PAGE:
I Just Can’t Do It Alone: My partner in Doing Good
This is the next installation in what is based on a true story.
Names have been changed.
As winter turned to spring in 2018 and I got to understand more of Jonah’s plight, I realized I might be in over my head.
In his young life:
He had watched the tearing apart of his family. :
An oldest brother who was profoundly autistic and needed round-the-clock care.
Divorced parents at nine.
At age 13, watching his second oldest brother’s leaving his father’s home, also at age 18 to never return.
Being taken away from his mother’s care because of her own substance abuse.
And then, estrangement from his dad at 18.
Each night, I had a hard time sleeping thinking about all that trauma he had yet to process. There are many I know who have taken in shelter dogs who suffered abuse. Here I was, with no education, psychology or social work background, thinking about taking in a human. A rescue human.
Now, looking back, when I feel like a failure, I have to repeat to myself: I, and others, about six other families before me, in fact – we did all we could. Every time I feel that I failed him I circle back and repeat to myself: we could not undo in three or four months what had been damaged over the course of at least 10 years of abuse and neglect.
But we sure did try.
“Why should we wait until the end of the school year? If he is not happy in his current situation, let’s get him out of there now, let’s help him.”
Enter my helper. Sabrina.* My co-grizzly bear mamma. My … well, we had another nickname for each other, another term, I’m not sharing that.
We had met up at the Riverfront on a shivering cold but sunny March morning. With about 10,000 other protesters. March for Our Lives. The shock of the Parkland shootings were so fresh in all our minds. The wanting and need to embrace all our terrified teenagers by doing something en mass.
Sabrina is tall. Tells it like it is and straight to the point. Spiky short hair and bright blue eyes that shine out behind a collection of the most colorful, cool, mod, rad spectacles you could ever hope to pull off the look yourself but you know you wouldn’t get away with it.
I only had heart and Google at my resources. She was a licensed social worker, had worked serving her community for years in the non-profit world and knew who to call and what to do. Her son was also friends with Jonah. For years, when Jonah would ask for a ride home, Sabrina always noticed, no matter the time of day or night, Jonah would always let himself into a dark, seemingly empty home.
Before the March headed out along the river and Hart Plaza, we shot ourselves in a selfie the best two middle-aged ladies knew how. We texted it to Jonah.
“Hi Jonah. We have a plan. Let’s get together soon.”
Over the next several months, she was my partner in all this. God bless my husband for none of this would have happened, but there was enough upheaval at work for him to invest his time and increase his stress load.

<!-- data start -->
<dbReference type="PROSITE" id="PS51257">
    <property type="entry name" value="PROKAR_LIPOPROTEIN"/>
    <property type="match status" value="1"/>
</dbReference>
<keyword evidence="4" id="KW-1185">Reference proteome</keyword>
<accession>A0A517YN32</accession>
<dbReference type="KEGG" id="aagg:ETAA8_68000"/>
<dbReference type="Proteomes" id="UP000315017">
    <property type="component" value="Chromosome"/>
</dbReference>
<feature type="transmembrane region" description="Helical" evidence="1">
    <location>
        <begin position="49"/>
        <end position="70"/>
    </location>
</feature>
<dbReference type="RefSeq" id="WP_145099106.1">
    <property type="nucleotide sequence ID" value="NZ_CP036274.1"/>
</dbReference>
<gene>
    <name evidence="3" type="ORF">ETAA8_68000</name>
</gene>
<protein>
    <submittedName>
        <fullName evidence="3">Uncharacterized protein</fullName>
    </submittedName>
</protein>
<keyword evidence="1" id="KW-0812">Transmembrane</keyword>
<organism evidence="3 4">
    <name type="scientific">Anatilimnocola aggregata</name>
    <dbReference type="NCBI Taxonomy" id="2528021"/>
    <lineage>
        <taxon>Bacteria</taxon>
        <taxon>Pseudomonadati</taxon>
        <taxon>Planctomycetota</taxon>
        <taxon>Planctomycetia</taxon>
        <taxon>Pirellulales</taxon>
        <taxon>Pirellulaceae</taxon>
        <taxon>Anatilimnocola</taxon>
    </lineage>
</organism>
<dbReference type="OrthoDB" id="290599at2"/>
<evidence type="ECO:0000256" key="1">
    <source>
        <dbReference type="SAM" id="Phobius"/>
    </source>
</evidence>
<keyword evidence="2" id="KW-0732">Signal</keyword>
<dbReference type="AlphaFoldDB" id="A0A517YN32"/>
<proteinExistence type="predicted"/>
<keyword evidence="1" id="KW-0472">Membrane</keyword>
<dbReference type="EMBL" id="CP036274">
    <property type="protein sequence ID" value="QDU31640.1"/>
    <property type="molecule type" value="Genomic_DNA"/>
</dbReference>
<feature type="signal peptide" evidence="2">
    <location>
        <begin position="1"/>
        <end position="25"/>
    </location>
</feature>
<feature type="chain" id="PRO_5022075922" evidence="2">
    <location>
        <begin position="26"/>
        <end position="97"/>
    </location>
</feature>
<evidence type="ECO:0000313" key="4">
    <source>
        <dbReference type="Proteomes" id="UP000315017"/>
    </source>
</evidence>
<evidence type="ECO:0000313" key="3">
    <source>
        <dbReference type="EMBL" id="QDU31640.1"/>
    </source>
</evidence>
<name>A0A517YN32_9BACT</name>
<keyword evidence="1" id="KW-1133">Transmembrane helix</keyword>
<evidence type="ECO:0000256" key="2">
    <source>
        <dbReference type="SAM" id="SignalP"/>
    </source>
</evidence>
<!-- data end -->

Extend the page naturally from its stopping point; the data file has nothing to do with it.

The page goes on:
So, it was Sabrina and I who were on the phone on an almost daily basis for weeks at a time, arranging meetings with social workers, school principals and administrators. Making doctors and dentist appointments. Two Jewish moms sometimes tripping over each other to help a kid who for so long had no mom at all to go to bat for him.
As it turned out, Sabrina’s family had also offered Jonah a place to live. They had a
little more room, a lot more room and food wise, did not keep a kosher home like we did.
A crash course in keeping kosher. Now there are levels of keeping kosher. Though my family is not the most strict, we do have separate dishes, pots silverware for meat and dairy. We do not mix meat and dairy. No cheeseburgers or Parmesan anything here.
We do not bring non-kosher meat into the house. There is a way to prepare food, to clean up from the food, that keeps the kitchen kosher.
Now, what non-Jewish kid who up until a few years ago had no Jewish friends would want to put up with that on a daily basis?
Not to mention access to a car.
A car. An 18-year-old teen-aged boy and access to a car. So he could get to his job as a summer camp counselor, go out with friends, have that freedom that only a car can give you.
What 18-year-old boy is going to turn that down?
Forget it, kid. I’ll still be here, but you got offered a car? Good for you.
There is no way Jonah is going to live with us after an offer like that, I thought to myself, about a week after March for our Lives.
I was getting used to the idea of having him come to live with us. More than used to. I was starting to get attached.
I had just finished an afternoon workout at the JCC. In the shower, I told myself, this is not about YOU. This cannot be taken as a personal rejection. He has to do what is best for him.
This is not a competition.
Let him go. You’ve got enough going on.
Let him go where he wants to go.
After towelling off, I checked my phone to see there was a text from my son.
“Mom, when will you be home? We have something waiting for you, it’s a big surprise!”